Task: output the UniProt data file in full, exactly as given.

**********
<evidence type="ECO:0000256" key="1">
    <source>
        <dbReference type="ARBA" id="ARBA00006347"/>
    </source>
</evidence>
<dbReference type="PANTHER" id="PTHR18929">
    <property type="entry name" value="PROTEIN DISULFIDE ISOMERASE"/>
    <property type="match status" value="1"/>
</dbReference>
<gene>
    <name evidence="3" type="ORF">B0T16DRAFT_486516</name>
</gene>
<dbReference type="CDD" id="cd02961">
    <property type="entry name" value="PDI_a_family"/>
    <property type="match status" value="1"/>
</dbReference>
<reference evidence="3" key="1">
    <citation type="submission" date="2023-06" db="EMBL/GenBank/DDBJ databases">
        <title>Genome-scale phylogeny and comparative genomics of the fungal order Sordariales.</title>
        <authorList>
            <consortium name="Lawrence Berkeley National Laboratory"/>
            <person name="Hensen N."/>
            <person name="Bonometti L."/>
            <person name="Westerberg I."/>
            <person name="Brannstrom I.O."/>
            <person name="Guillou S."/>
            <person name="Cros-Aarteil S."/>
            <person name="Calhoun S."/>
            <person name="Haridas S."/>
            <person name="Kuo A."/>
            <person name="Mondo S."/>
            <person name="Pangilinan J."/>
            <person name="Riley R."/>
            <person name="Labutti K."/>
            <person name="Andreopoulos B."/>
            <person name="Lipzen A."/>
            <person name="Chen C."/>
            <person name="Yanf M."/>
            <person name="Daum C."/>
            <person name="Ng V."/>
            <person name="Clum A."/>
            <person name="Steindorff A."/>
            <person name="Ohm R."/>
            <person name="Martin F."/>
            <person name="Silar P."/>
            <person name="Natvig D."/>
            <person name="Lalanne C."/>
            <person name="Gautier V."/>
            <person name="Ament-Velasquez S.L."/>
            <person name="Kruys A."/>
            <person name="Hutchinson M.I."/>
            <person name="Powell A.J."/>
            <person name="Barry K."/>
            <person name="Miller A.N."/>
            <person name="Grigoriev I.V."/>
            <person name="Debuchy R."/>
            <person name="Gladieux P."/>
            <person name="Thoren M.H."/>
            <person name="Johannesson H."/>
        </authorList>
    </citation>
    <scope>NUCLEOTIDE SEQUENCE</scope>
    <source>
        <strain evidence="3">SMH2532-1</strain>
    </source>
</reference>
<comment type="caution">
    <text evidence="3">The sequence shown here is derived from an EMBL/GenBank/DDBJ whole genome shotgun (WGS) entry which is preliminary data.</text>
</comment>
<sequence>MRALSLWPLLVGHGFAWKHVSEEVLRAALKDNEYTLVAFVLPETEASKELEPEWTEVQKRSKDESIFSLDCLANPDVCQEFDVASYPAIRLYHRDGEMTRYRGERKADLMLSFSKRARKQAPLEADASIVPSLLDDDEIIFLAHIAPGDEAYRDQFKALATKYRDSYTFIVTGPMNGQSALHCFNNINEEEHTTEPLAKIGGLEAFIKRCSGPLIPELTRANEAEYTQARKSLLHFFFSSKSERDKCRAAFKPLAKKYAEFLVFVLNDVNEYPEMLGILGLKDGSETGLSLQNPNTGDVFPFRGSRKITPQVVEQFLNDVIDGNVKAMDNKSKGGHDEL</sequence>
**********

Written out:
<evidence type="ECO:0000256" key="1">
    <source>
        <dbReference type="ARBA" id="ARBA00006347"/>
    </source>
</evidence>
<dbReference type="PANTHER" id="PTHR18929">
    <property type="entry name" value="PROTEIN DISULFIDE ISOMERASE"/>
    <property type="match status" value="1"/>
</dbReference>
<gene>
    <name evidence="3" type="ORF">B0T16DRAFT_486516</name>
</gene>
<dbReference type="CDD" id="cd02961">
    <property type="entry name" value="PDI_a_family"/>
    <property type="match status" value="1"/>
</dbReference>
<reference evidence="3" key="1">
    <citation type="submission" date="2023-06" db="EMBL/GenBank/DDBJ databases">
        <title>Genome-scale phylogeny and comparative genomics of the fungal order Sordariales.</title>
        <authorList>
            <consortium name="Lawrence Berkeley National Laboratory"/>
            <person name="Hensen N."/>
            <person name="Bonometti L."/>
            <person name="Westerberg I."/>
            <person name="Brannstrom I.O."/>
            <person name="Guillou S."/>
            <person name="Cros-Aarteil S."/>
            <person name="Calhoun S."/>
            <person name="Haridas S."/>
            <person name="Kuo A."/>
            <person name="Mondo S."/>
            <person name="Pangilinan J."/>
            <person name="Riley R."/>
            <person name="Labutti K."/>
            <person name="Andreopoulos B."/>
            <person name="Lipzen A."/>
            <person name="Chen C."/>
            <person name="Yanf M."/>
            <person name="Daum C."/>
            <person name="Ng V."/>
            <person name="Clum A."/>
            <person name="Steindorff A."/>
            <person name="Ohm R."/>
            <person name="Martin F."/>
            <person name="Silar P."/>
            <person name="Natvig D."/>
            <person name="Lalanne C."/>
            <person name="Gautier V."/>
            <person name="Ament-Velasquez S.L."/>
            <person name="Kruys A."/>
            <person name="Hutchinson M.I."/>
            <person name="Powell A.J."/>
            <person name="Barry K."/>
            <person name="Miller A.N."/>
            <person name="Grigoriev I.V."/>
            <person name="Debuchy R."/>
            <person name="Gladieux P."/>
            <person name="Thoren M.H."/>
            <person name="Johannesson H."/>
        </authorList>
    </citation>
    <scope>NUCLEOTIDE SEQUENCE</scope>
    <source>
        <strain evidence="3">SMH2532-1</strain>
    </source>
</reference>
<comment type="caution">
    <text evidence="3">The sequence shown here is derived from an EMBL/GenBank/DDBJ whole genome shotgun (WGS) entry which is preliminary data.</text>
</comment>
<sequence>MRALSLWPLLVGHGFAWKHVSEEVLRAALKDNEYTLVAFVLPETEASKELEPEWTEVQKRSKDESIFSLDCLANPDVCQEFDVASYPAIRLYHRDGEMTRYRGERKADLMLSFSKRARKQAPLEADASIVPSLLDDDEIIFLAHIAPGDEAYRDQFKALATKYRDSYTFIVTGPMNGQSALHCFNNINEEEHTTEPLAKIGGLEAFIKRCSGPLIPELTRANEAEYTQARKSLLHFFFSSKSERDKCRAAFKPLAKKYAEFLVFVLNDVNEYPEMLGILGLKDGSETGLSLQNPNTGDVFPFRGSRKITPQVVEQFLNDVIDGNVKAMDNKSKGGHDEL</sequence>